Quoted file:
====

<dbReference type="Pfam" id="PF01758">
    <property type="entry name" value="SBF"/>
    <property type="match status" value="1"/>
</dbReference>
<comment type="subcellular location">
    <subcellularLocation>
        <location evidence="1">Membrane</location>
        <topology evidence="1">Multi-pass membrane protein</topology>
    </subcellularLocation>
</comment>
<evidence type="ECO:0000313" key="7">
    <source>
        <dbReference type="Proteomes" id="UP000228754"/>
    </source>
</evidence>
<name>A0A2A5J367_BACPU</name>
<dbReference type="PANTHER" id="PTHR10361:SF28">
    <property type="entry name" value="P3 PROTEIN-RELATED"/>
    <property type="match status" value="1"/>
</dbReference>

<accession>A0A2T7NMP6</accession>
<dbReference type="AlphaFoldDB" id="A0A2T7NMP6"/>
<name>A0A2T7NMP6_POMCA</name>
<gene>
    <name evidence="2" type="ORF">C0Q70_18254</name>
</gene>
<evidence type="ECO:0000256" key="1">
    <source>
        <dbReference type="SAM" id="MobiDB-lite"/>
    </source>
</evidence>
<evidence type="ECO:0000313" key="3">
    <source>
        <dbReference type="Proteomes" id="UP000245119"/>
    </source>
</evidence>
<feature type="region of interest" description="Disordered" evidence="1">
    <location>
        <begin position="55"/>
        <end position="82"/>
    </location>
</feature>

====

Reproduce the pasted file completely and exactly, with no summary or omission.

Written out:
<dbReference type="Pfam" id="PF01758">
    <property type="entry name" value="SBF"/>
    <property type="match status" value="1"/>
</dbReference>
<comment type="subcellular location">
    <subcellularLocation>
        <location evidence="1">Membrane</location>
        <topology evidence="1">Multi-pass membrane protein</topology>
    </subcellularLocation>
</comment>
<evidence type="ECO:0000313" key="7">
    <source>
        <dbReference type="Proteomes" id="UP000228754"/>
    </source>
</evidence>
<name>A0A2A5J367_BACPU</name>
<dbReference type="PANTHER" id="PTHR10361:SF28">
    <property type="entry name" value="P3 PROTEIN-RELATED"/>
    <property type="match status" value="1"/>
</dbReference>

<accession>A0A2T7NMP6</accession>
<dbReference type="AlphaFoldDB" id="A0A2T7NMP6"/>
<name>A0A2T7NMP6_POMCA</name>
<gene>
    <name evidence="2" type="ORF">C0Q70_18254</name>
</gene>
<evidence type="ECO:0000256" key="1">
    <source>
        <dbReference type="SAM" id="MobiDB-lite"/>
    </source>
</evidence>
<evidence type="ECO:0000313" key="3">
    <source>
        <dbReference type="Proteomes" id="UP000245119"/>
    </source>
</evidence>
<feature type="region of interest" description="Disordered" evidence="1">
    <location>
        <begin position="55"/>
        <end position="82"/>
    </location>
</feature>